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Date: Mon, 5 Feb 2024 18:23:45 +0100
From: Solar Designer <>
To: Qualys Security Advisory <>
	Adhemerval Zanella <>
Subject: Re: Out-of-bounds read & write in the glibc's qsort()

On Mon, Feb 05, 2024 at 03:56:41PM +0000, Qualys Security Advisory wrote:
> On Sun, Feb 04, 2024 at 05:35:20PM +0100, Solar Designer wrote:
> > It's so invasive I cannot easily tell whether qsort() remained robust
> > after it or not.  There's no longer a "tmp_ptr != base_ptr &&" check.
> > So, lacking known-working tests in glibc tree, we don't know about glibc
> > 2.39's status with respect to this issue.
> The "tmp_ptr != base_ptr" bounds check was originally added to the
> _quicksort() function, but is not needed anymore in glibc 2.39 because
> the old fallback to quick sort (the _quicksort() function) has been
> completely removed and replaced by a fallback to heap sort.
> Note, just in case: we have not reviewed the implementation of this new
> fallback to heap sort.

Oh, I should have spent a bit more time looking at the latest glibc
before posting.  I just did.  So it indeed did not reintroduce this same
issue.  That's great.

Regarding the tests, I now see that one of them explicitly calls
heapsort_r(), so it tests that fallback code in this way, however the
rest simply call qsort() or qsort_r(), so they only test non-fallback
code.  It'd improve code coverage of these tests if they first do what
they do now, and then repeat the same after setting RLIMIT_AS to 0.

On Mon, Feb 05, 2024 at 05:02:52PM +0800, Alexander E. Patrakov wrote:
> On Mon, Feb 5, 2024 at 4:45???PM Alexander E. Patrakov <> wrote:
> > On Mon, Feb 5, 2024 at 4:40???PM Alexander E. Patrakov <> wrote:
> > > On Mon, Feb 5, 2024 at 12:36???AM Solar Designer <> wrote:
> > > > I don't have a glibc 2.39 build handy.  Perhaps someone on a distro that
> > > > has already updated can run the attached test program and let us know?
> > >
> > > Here you go: no output on Arch Linux.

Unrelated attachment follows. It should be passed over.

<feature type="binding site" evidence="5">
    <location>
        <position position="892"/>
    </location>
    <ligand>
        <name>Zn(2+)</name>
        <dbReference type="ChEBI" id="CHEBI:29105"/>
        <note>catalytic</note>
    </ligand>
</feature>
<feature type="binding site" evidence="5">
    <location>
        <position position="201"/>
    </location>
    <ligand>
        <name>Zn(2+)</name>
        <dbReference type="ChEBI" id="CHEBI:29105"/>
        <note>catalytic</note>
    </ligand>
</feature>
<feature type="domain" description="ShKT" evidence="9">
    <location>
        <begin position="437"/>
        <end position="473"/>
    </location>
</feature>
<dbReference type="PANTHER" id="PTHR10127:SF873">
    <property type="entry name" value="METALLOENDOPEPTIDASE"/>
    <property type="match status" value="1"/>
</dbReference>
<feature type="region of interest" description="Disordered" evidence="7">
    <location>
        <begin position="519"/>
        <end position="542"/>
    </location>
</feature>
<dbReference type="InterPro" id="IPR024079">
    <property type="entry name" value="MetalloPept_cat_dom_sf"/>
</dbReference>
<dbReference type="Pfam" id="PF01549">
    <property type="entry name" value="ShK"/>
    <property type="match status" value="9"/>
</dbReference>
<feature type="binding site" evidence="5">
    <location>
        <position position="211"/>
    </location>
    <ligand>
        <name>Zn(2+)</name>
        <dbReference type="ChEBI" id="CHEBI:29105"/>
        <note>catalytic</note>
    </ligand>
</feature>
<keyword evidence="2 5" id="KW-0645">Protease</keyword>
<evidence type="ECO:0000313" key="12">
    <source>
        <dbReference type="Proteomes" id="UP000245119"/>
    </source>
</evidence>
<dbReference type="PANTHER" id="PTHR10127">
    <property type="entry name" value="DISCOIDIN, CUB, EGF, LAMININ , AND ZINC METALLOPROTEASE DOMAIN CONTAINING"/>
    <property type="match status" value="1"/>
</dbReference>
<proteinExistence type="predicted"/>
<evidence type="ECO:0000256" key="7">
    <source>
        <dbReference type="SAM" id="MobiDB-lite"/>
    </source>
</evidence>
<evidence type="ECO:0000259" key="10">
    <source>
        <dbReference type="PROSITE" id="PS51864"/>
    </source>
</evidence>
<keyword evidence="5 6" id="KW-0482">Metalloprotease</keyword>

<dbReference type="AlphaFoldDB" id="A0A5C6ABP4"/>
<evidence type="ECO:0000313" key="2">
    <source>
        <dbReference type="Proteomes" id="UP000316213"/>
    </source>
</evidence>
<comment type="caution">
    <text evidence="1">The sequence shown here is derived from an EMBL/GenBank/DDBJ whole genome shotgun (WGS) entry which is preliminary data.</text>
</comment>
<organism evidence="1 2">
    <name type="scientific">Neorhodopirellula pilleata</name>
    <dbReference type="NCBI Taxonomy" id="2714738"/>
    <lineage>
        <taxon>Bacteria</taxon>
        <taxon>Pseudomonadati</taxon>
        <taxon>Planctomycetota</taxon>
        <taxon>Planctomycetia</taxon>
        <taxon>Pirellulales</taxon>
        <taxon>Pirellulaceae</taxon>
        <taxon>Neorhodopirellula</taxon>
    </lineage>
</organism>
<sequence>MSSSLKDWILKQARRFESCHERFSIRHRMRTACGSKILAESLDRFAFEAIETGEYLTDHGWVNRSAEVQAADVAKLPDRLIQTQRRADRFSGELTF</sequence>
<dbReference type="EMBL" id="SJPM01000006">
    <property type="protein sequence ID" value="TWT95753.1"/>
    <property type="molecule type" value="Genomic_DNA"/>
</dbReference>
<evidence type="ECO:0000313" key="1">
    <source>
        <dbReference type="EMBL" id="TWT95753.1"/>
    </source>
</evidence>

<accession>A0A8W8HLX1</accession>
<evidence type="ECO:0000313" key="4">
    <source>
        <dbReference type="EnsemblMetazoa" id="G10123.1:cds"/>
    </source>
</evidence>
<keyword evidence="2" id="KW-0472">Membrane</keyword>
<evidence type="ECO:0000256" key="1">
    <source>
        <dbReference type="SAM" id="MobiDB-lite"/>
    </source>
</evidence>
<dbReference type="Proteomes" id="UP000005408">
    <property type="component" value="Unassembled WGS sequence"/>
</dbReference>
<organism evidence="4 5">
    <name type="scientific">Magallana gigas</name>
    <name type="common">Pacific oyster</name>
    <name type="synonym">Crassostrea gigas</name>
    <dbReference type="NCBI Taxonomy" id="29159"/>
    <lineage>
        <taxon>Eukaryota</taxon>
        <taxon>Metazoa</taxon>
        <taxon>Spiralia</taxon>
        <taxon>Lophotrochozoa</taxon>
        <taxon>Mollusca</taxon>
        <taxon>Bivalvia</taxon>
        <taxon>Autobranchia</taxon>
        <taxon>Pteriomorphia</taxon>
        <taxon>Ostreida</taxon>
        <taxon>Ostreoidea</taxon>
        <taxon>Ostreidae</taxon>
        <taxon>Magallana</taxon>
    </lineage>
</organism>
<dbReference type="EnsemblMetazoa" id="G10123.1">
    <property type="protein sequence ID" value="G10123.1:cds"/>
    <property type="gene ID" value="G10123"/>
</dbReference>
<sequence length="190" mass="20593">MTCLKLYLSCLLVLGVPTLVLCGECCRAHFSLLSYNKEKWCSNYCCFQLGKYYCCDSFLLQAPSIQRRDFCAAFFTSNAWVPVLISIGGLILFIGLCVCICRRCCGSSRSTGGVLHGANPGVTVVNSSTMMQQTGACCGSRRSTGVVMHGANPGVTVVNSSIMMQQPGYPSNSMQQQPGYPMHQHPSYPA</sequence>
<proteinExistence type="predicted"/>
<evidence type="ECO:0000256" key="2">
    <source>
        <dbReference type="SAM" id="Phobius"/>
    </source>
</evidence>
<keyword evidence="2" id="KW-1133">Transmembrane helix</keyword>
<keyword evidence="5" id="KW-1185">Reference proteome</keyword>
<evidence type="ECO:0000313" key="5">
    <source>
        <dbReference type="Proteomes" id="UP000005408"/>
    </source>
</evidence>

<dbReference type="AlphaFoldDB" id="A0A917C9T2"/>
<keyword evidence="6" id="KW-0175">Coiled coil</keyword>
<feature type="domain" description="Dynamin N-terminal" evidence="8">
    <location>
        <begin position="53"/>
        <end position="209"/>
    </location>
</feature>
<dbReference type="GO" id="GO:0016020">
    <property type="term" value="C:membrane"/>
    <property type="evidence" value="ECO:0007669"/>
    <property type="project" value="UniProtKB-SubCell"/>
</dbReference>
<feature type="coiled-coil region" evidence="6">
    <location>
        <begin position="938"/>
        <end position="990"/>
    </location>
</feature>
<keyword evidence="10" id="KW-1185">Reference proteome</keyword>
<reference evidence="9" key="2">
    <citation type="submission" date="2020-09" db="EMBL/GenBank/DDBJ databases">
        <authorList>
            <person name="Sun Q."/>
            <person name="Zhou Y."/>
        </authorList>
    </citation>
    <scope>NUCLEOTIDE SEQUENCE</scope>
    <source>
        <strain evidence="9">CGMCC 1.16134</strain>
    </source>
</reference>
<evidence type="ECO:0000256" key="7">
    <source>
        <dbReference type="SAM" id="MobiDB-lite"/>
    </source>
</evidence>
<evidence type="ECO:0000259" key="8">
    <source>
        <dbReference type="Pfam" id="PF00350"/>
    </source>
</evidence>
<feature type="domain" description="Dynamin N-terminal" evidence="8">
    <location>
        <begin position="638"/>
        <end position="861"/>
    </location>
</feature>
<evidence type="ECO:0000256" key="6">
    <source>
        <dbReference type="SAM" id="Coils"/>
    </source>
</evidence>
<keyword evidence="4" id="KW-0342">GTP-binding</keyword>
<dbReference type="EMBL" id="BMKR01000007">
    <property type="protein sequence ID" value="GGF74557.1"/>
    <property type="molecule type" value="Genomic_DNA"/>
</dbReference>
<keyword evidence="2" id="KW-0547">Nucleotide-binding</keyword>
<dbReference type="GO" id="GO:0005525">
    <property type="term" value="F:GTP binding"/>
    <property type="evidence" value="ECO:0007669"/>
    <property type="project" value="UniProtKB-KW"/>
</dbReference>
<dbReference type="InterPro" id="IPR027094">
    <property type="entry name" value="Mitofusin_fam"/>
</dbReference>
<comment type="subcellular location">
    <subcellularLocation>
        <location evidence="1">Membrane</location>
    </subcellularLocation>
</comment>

> > >
> > > [aep@...-haswell tmp]$ gcc ./glibc-qualys-rocky-qsort-test.c
> > > [aep@...-haswell tmp]$ ./a.out
> > > [aep@...-haswell tmp]$ /lib64/
> > > GNU C Library (GNU libc) stable release version 2.39.

> > Sorry, I should have followed the instructions.
> >
> > [aep@...-haswell tmp]$ while true; do n=$((RANDOM*64+RANDOM+1));
> > prlimit --as=$((n*4/2*3)) ./a.out $n; done
> >
> > This results in a mix of these outputs:
> >
> > ./a.out: error while loading shared libraries: failed to
> > map segment from shared object
> > Segmentation fault

> Upon investigation, I have to add: the segmentation faults come from
> code that runs before main(), so they do not indicate a problem in
> qsort().

Sorry, I should have included usage instructions.  It's like this:

gcc glibc-qualys-rocky-qsort-test.c -o glibc-qualys-rocky-qsort-test -O2
while true; do n=$((RANDOM*64+RANDOM+1)); echo $n; ./glibc-qualys-rocky-qsort-test $n; done

In other words, almost same as Qualys', but with prlimit omitted because
the program itself now takes care of it.  With our current patched glibc
in Rocky Linux SIG/Security, the output is like this:


and so on.  No crashes anymore.  Before the one-line patch, it would hit
the test program's abort() within seconds, like Qualys had observed:

Aborted (core dumped)
Aborted (core dumped)
Aborted (core dumped)

As to the occasional segfaults when you do use prlimit, I also saw them
on Rocky Linux 9.  They appeared to come from the kernel right after
execve() fails and kind of returns control back to prlimit.  I think
they're a symptom of execve() concluding it ran out of memory too late
for it to allow the original program to continue running.  As I recall
from patching this code in the kernel many years ago, such conditions
did and probably still do exist.  That's kind of fine.


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